For a variety of infectious diseases and immuno-logical parameters heterosis has been shown. Because F2 generations and backcrosses are not often produced the relative importance of dominance versus epistasis cannot be decided. In poultry the Major Histocompatibility Complex (MHC) has been studied serologically, biochemically and molecularly in diverse background genomes. Interaction between MHC and background genome has frequently been observed for immune response, Marek disease and lymphoid leukosis. With the advent of genomic genetics not only relevant genes for immune response and disease can be easily detected, but also the interactions between genes at a much larger scale. Some examples of complementation, at cis- and trans-level are available for tumour regression. Germline transmission of genes may therefore provide a suitable model for study of gene interaction at molecular and gene product level. Studies of heterosis and epistasis need cautious interpretation with regard to importance of maternal antibodies and environmental effects, like route of infection or vaccination. Genomic genetics again may be helpful to locate loci that have an advantage in defined environments. In general we have new molecular tools available to recognise interaction between genes. Our challenge will be to understand the concomitant biochemical and physiological (immunological) mechanisms and relate these to disease.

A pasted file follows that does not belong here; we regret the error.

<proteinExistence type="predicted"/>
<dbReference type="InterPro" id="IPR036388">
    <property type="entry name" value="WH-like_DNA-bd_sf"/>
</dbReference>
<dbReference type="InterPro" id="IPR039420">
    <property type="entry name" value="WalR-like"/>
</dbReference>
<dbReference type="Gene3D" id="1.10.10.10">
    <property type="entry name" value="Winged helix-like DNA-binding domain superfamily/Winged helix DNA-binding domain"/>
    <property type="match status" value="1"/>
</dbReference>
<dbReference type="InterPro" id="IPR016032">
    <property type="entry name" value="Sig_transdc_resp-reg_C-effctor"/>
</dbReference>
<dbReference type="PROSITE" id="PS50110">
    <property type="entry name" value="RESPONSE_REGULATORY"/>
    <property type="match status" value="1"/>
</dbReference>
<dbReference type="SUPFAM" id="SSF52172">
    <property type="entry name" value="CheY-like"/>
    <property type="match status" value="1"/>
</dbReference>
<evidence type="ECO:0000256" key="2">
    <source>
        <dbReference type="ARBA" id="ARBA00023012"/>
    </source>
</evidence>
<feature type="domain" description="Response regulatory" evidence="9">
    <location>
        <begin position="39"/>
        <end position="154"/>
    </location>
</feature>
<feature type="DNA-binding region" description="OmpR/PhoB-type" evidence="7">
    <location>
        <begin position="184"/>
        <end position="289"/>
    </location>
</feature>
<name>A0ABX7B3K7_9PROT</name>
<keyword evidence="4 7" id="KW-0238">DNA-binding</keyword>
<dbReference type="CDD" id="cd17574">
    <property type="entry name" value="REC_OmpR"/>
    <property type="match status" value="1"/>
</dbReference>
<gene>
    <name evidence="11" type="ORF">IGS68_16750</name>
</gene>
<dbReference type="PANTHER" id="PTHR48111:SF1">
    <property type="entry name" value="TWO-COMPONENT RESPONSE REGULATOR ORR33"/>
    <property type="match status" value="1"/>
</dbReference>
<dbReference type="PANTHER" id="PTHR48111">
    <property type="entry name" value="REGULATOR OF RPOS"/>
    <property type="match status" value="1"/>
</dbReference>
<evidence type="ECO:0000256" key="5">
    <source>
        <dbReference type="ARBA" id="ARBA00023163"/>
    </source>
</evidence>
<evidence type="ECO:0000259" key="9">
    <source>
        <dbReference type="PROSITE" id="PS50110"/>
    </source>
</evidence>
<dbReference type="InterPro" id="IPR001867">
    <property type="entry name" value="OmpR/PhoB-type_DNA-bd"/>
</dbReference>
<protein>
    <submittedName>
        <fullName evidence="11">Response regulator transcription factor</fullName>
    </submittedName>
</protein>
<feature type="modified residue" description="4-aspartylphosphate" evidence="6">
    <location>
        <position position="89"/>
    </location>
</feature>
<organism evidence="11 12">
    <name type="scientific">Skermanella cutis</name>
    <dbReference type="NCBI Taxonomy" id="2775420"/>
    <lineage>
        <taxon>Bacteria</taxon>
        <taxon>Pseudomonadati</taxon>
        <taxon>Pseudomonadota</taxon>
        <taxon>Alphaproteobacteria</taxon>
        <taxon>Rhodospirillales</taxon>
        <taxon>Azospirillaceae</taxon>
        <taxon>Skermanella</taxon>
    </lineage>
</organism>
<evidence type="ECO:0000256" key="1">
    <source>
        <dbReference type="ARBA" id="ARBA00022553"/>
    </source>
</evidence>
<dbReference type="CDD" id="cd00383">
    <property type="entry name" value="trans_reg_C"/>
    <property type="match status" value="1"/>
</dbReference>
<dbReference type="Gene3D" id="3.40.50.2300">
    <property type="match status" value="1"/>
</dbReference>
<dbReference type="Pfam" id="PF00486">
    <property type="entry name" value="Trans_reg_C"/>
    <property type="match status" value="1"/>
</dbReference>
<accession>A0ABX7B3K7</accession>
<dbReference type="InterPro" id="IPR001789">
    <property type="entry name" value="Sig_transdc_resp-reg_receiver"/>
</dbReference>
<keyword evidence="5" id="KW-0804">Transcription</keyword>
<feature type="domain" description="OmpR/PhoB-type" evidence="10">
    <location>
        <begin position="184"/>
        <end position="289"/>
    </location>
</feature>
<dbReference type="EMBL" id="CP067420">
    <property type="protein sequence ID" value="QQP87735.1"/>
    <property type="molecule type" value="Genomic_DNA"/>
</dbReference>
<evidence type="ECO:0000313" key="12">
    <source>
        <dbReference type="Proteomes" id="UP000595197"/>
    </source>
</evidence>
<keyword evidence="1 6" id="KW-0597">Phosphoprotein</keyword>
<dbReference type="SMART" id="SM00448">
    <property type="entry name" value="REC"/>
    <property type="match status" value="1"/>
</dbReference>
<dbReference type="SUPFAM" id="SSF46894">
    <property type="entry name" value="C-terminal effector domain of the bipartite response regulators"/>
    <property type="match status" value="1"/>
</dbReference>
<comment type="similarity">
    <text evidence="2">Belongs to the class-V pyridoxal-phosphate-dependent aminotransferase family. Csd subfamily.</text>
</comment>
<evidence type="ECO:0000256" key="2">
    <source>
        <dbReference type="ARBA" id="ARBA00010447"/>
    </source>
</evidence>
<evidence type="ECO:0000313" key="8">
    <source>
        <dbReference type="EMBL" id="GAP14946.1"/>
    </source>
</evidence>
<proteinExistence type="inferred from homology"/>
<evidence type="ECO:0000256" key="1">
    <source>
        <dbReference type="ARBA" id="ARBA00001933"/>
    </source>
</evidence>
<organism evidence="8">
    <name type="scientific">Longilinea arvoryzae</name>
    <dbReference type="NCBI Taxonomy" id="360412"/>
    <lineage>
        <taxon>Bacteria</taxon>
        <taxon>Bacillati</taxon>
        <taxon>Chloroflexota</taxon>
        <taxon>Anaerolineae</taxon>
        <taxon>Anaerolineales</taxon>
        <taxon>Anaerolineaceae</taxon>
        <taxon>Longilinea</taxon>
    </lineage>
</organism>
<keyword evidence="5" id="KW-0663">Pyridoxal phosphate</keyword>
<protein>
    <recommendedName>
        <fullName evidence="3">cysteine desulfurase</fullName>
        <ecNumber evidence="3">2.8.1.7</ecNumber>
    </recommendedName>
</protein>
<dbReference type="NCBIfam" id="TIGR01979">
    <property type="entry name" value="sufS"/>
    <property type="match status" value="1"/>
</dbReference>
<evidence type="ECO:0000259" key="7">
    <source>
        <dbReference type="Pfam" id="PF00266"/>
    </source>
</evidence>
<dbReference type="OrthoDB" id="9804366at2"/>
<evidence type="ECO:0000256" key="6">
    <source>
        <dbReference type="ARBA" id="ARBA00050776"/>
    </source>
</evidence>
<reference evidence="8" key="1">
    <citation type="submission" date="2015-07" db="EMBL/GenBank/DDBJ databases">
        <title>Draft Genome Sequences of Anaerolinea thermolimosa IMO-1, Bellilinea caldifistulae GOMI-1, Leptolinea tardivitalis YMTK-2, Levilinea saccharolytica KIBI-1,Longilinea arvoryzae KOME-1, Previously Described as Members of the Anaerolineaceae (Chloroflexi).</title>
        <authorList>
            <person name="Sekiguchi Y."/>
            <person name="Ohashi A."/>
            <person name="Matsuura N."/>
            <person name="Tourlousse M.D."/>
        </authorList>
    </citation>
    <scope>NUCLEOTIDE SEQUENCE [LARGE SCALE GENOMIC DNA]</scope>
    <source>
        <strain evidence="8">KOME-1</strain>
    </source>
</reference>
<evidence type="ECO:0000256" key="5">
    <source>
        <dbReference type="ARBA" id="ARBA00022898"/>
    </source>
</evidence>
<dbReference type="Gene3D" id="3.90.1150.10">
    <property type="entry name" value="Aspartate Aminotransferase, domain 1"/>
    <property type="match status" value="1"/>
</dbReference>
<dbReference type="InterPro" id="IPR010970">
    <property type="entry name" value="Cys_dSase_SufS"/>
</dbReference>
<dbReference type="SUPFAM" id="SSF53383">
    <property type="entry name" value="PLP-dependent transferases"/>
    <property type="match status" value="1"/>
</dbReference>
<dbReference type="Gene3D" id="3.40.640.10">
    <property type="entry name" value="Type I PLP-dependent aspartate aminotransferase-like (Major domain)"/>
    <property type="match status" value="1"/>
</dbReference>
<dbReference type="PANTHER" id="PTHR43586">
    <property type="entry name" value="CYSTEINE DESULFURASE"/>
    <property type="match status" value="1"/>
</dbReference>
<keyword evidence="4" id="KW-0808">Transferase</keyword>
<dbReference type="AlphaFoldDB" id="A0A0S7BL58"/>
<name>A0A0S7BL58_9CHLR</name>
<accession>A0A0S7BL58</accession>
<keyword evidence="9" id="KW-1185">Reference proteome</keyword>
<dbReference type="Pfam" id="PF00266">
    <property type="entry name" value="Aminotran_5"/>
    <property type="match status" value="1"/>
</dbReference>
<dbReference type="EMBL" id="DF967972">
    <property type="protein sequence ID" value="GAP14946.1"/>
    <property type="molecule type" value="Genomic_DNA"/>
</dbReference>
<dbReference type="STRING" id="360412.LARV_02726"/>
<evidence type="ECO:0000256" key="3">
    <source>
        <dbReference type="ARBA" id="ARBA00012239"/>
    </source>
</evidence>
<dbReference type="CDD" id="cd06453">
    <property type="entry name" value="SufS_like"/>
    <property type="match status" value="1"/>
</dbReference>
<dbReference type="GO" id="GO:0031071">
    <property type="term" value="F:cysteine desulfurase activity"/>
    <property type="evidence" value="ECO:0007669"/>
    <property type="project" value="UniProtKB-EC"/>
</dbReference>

Proceedings of the World Congress on Genetics Applied to Livestock Production, Volume XVI. Poultry, fish and horse genetics and breeding, growth and reproduction, immune response and disease resistance., , 31–38, 1990
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